Microsoft and Texas Instruments Software Hold Repository Design Review, Release Beta Implementation to More Than 50 Software Vendors

REDMOND, Wash. and PLANO, Texas, Oct. 18, 1996 — Microsoft Corp. and Texas Instruments Software today unveiled their joint repository design at an open design preview. In conjunction with the repository review, Microsoft, Texas Instruments Software, Select Software and Rational Software Corp. also previewed a component information model, a key element of the open Microsoft ® repository. Developers will use the information model to create interoperable components, facilitating component-based development and reuse.

The design preview, part of the open process, is the next step in soliciting vendor feedback and encouraging development of complementary models. This effort will ultimately result in a tool-independent, open, extensible component-based repository. A beta version of the repository was released to more than 50 independent software vendors at the open design review.

The Microsoft repository, based on the joint design specification from Texas Instruments Software and Microsoft, is a database that stores and shares components, models, objects and relationships along with their descriptive information. It will deliver important capabilities in five key areas to desktop and server environments:

  • Reuse – facilities for cataloging and locating relevant prebuilt components

  • Tool interoperability – facilities for allowing analysts, designers, developers and administrators to move easily among tools that share components

  • Team development – facilities for managing concurrent activity on different versions and configurations of design, development and deployment components

  • Data resource management – facilities for managing global meta-data for an enterprise data warehouse or Web site, and a library of available services and components

  • Dependency tracking – facilities for establishing and querying relationships between components

“The Microsoft repository is an important enabling technology for Microsoft’s enterprise customers and developers,” said David Vaskevitch, vice president, database technology at Microsoft. “The adoption of an open, industry-standard repository will enable more collaborative and productive application development. Developers will now be able to share models, components and data, regardless of the tools with which they were built.”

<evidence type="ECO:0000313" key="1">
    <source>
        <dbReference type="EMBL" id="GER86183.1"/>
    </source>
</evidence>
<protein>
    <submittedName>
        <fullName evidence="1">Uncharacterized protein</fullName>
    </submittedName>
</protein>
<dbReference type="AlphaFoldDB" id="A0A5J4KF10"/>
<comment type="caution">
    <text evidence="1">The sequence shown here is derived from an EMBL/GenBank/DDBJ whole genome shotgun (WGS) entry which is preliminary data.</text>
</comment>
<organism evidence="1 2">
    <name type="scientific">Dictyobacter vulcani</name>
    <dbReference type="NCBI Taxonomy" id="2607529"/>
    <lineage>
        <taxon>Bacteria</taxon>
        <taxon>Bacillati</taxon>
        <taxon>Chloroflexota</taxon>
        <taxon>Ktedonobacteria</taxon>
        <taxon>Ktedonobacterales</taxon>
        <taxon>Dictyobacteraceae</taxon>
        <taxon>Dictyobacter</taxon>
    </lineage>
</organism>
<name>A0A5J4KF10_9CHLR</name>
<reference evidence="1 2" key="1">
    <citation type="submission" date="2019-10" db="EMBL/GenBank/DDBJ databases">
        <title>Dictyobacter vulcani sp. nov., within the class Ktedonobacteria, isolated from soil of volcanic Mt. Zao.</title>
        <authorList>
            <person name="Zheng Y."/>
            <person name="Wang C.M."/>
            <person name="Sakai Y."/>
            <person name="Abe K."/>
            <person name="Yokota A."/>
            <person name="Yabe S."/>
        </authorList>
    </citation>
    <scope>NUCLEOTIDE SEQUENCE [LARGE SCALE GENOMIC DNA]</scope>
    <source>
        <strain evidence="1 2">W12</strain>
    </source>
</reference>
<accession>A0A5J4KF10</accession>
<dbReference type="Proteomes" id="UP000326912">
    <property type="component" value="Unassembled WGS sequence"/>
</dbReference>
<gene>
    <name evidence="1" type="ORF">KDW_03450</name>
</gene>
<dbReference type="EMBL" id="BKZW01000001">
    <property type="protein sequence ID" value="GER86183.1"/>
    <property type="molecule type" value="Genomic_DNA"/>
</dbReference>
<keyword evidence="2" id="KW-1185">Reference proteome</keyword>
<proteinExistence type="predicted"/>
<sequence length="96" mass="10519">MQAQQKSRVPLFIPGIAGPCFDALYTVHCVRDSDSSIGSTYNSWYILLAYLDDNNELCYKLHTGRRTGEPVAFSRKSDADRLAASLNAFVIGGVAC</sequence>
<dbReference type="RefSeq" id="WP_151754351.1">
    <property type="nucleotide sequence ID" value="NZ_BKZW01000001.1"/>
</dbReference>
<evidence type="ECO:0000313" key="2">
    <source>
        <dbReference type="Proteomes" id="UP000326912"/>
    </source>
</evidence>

“Working with Microsoft on the repository design specification has given Texas Instruments Software the opportunity to bring our enterprise repository expertise to Microsoft, and to influence the direction of products that are critical to our customers,” said John Cook, vice president of strategy and new business creation at Texas Instruments Software. “By incorporating this new repository technology into our products, we are increasing our customers
productivity through enhanced reuse and future-proofing their investments in our tools and the components they build by fully utilizing Microsoft specifications such as OLE, COM and ActiveX

The Microsoft repository will consist of an open information model, published interfaces, and a repository engine that sits on top of Microsoft SQL Server
. The repository’s information model is based on COM and ActiveX interfaces. The components, relationships and properties exposed by the information model are automatically mapped to Microsoft SQL Server database tables by the engine.

The technical review and demonstrations were conducted on the Microsoft campus with more than 50 software vendors participating. These vendors represent an influential cross-section of the development community, including companies working in the areas of development tools, design and modeling tools, enterprise applications, document management and version control. A beta release of the Microsoft repository implementation and accompanying tools was made available to all vendors attending the design review. Prototypes of repository-enabled products from Texas Instruments Software, Select, Rational and others were also demonstrated.

Microsoft’s open process is a framework for early technical disclosure to computer industry representatives that encourages feedback which can then be incorporated to help ensure that a technology meets customer needs and gains wide support. Information concerning the information model specification and repository is scheduled to be available at on Oct. 21, 1996 .

Texas Instruments Software is a division of Texas Instruments Inc. (NYSE “TXN”), a high-technology company headquartered in Dallas, Texas, with sales or manufacturing operations in more than 30 countries. Texas Instruments Software offers client/server component-based development tools and professional services. These products and services integrate computing solutions across personal, scalable department and enterprise computing environments. For more information on Texas Instruments Software and its products, please visit the division
s World Wide Web site at ( .

Founded in 1975, Microsoft (NASDAQ “MSFT”) is the worldwide leader in software for personal computers. The company offers a wide range of products and services for business and personal use, each designed with the mission of making it easier and more enjoyable for people to take advantage of the full power of personal computing every day.

Microsoft and ActiveX are either registered trademarks or trademarks of Microsoft Corp. in the United States and/or other countries.

Other product and company names herein may be the trademarks of their respective owners.

Note to editors: If you are interested in viewing additional information on Microsoft, please visit the Microsoft Web page at on Microsoft
s corporate information pages.

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